Tuesday, 20 March 2012 11:42

Q&A with Jenn Schaub

Written by  Lindsay Patton Carson
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Questions for Jenn Schaub, Neighborhood Revitalization Specialist at Dwelling Place

You're the Neighborhood Revitalization Specialist at Dwelling Place. What are some of your job requirements?

My job there is essentially community organizing. I work with the South Division Business Corridor and we do a variety of activities on South Division to help support the economic development.

There's Dwelling Place and there's Avenue for the Arts. Are they separate? Is one part of the other? Explain how that works.

When we refer to the Avenue for the Arts, it is a geographic location. It is the area between South Division and Fulton, along the South Division corridor and it includes the residents, businesses and non-profit organizations that are coming together to better the community. The Dwelling Place does affordable housing, with the majority of the housing being in downtown Grand Rapids.

So by naming the location ‘Avenue for the Arts,' you want to encourage the focus on the artist community, correct?

When you say ‘South Division,' there's a certain segment of the population that has very directed ideas about what that area is like. So we wanted to emphasize the positive things that are happening in that community that people weren't aware of.

Avenue of the Arts is also a part of the annual Art.Downtown. event, which is coming up this month. 

It reflects some of the qualities of the downtown ‘Let's Go Out' campaign. We really want people to realize that the core of downtown Grand Rapids has an art community that exists 365 days a year.

What's different or new for Art.Downtown. this year?

Since it's your Cheap Issue, I want to point out that some of the venues will have food that's free. A great place to start is the Kendall studio spaces. San Chez is graciously providing some catered food for that event to help support Kendall College. They are located on Grandville and Wealthy and it's a great place to park and catch a trolley.

Everything about this event seems so accessible. In addition to the event being free, there's free food and trolleys, plus art and ample parking.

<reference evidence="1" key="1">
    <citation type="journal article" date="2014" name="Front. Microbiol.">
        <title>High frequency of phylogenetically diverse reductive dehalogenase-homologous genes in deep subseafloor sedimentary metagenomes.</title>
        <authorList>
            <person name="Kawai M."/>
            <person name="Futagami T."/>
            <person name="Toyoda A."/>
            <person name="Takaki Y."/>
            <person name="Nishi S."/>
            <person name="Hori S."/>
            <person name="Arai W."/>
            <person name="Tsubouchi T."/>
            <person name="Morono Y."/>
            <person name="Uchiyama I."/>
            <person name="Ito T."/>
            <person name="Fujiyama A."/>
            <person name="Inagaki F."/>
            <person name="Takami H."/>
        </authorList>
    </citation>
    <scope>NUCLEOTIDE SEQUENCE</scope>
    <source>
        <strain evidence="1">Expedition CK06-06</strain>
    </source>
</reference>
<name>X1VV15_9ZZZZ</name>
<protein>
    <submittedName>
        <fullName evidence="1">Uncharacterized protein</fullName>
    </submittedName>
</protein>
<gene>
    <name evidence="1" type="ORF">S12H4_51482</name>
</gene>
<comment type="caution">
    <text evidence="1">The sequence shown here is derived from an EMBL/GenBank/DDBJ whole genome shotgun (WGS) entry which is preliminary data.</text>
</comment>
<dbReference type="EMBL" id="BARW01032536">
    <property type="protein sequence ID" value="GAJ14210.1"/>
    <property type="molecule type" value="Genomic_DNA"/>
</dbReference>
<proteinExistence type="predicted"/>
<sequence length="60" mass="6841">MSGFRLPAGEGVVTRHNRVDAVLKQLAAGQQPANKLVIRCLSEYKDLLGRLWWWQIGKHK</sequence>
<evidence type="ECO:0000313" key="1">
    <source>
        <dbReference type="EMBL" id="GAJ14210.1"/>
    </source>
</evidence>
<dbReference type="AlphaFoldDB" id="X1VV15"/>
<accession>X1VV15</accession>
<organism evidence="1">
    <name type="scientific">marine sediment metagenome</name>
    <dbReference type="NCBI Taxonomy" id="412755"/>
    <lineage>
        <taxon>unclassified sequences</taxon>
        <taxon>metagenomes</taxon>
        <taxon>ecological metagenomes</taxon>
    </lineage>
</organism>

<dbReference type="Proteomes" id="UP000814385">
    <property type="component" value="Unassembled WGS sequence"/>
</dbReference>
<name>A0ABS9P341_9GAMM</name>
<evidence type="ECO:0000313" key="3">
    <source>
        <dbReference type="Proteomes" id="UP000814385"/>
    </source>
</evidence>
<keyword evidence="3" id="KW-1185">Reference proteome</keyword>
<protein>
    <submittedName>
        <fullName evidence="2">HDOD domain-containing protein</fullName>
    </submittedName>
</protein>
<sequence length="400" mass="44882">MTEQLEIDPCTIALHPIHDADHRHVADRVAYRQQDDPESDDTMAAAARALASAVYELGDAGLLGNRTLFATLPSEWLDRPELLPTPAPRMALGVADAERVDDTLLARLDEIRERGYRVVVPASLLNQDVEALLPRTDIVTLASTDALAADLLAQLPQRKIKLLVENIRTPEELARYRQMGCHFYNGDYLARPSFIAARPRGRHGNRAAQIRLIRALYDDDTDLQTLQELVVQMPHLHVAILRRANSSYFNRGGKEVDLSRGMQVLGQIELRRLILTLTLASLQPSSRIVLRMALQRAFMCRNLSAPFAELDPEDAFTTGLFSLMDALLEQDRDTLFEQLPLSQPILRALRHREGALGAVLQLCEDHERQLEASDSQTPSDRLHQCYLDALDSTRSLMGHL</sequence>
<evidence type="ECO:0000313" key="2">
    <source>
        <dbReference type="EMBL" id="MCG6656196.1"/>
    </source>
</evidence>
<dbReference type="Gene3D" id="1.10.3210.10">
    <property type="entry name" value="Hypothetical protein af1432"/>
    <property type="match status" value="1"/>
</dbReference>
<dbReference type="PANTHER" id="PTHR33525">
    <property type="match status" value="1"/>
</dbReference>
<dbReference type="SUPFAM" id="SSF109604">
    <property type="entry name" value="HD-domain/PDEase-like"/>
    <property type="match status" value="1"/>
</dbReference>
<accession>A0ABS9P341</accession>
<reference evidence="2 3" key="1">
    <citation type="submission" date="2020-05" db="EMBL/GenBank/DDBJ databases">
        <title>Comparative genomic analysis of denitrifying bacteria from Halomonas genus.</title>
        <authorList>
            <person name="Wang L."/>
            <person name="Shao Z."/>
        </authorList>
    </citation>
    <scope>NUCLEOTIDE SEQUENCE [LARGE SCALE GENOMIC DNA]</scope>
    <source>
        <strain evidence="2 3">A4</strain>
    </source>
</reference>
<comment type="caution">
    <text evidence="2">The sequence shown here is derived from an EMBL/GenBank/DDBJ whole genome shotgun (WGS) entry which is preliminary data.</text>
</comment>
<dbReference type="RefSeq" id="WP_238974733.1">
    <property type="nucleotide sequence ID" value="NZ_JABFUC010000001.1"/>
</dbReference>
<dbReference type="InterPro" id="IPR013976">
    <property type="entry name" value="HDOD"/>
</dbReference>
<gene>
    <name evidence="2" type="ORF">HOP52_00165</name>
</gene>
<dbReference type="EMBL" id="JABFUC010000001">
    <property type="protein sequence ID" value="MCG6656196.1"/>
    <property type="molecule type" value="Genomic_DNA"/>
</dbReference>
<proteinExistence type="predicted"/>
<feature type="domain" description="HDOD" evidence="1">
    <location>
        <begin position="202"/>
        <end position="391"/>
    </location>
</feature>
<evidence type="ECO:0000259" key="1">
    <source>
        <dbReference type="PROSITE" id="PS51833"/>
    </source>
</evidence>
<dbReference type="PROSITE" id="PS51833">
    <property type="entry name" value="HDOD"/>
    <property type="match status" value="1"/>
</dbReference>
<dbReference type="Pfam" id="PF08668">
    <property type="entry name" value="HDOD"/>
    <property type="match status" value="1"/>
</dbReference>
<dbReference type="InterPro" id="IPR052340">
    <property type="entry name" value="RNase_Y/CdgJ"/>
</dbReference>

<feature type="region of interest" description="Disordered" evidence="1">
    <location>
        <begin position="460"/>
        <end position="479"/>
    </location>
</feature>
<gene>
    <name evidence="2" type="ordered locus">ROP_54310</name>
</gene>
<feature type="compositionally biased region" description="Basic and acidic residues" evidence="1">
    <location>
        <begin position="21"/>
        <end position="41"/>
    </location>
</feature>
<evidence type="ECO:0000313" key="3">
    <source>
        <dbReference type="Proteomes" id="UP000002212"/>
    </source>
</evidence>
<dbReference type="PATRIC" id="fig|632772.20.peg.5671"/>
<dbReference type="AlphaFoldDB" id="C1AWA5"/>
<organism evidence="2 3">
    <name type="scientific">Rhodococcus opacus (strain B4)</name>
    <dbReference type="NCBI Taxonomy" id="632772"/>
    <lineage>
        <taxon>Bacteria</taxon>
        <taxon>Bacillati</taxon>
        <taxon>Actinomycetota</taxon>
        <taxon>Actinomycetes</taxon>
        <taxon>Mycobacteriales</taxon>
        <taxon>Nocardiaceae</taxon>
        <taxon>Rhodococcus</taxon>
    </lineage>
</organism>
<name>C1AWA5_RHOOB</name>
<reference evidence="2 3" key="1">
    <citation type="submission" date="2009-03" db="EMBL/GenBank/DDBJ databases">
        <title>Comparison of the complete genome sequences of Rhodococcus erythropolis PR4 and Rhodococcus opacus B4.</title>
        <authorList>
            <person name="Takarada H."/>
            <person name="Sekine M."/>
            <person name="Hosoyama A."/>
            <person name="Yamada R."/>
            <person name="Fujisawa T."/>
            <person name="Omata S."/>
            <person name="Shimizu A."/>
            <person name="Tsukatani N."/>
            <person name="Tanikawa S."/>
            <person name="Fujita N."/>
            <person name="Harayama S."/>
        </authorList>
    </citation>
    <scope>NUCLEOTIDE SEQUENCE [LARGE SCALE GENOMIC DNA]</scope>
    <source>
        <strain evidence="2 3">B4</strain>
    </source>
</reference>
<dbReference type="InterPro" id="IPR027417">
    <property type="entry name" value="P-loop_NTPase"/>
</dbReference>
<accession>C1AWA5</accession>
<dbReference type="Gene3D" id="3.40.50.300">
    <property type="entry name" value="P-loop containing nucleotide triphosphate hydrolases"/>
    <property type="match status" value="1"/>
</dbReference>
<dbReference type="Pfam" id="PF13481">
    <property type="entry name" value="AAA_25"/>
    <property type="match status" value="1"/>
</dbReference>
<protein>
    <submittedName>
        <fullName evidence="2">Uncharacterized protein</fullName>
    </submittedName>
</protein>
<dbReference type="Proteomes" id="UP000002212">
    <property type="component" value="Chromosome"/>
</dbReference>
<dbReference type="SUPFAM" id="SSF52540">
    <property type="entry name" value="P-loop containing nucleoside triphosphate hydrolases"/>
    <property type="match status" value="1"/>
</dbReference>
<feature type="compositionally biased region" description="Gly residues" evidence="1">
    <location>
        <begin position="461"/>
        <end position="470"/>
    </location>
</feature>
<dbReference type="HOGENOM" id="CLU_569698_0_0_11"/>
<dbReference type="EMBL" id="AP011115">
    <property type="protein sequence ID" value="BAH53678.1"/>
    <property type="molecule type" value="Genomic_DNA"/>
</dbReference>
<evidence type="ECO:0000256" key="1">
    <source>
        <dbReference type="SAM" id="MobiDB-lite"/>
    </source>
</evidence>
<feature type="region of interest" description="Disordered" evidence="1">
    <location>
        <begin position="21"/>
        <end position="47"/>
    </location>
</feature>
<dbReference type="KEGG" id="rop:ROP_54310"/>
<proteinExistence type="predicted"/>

And the other thing is that the UICA will be free that evening and the GRAM is doing dollar admission with the map.

You have an arts background, correct?

Yes, my undergraduate is in fine arts from Grand Valley. I have a printmaking degree and I still make prints; slowly, but surely. And then I have a master's in nonprofit administration from Grand Valley as well.

You recently launched H.A.C.K., a website started by you, Emma Higgins, Tori Pelz and Miriam Slager. Could you give a summary about what it is and how you want it to affect the arts community?

Over the course of the last several years
but specifically the last year there's been a lot of intense conversations about how Grand Rapids is lacking in a critical dialogue about the arts events that are happening in the city.

That's true. Since ArtPrize began, it's been very difficult to focus the commentary and criticism. What I know about H.A.C.K is that it's a great opportunity to channel the discussion.

I'm hoping it develops the conversation in a more robust fashion, where people can actually create articles and feedback that they spend more than two angry minutes writing. Somebody said, ‘How are you going to keep it from being a bitch fest?' It's constructive criticism. I want to look at shows that are successful. I want to focus on that just as much as the things that aren't working as well as they should be. Because nobody wants to read something that just bitches.

How is content released?

We'll be putting out new content weekly — most of the time on Tuesdays.

Art.Downtown. is a free event on April 13 in downtown Grand Rapids. For more info, see our Cheap Issue, or visit artdowntowngr.com.

Photos: Ryan Pavlovich

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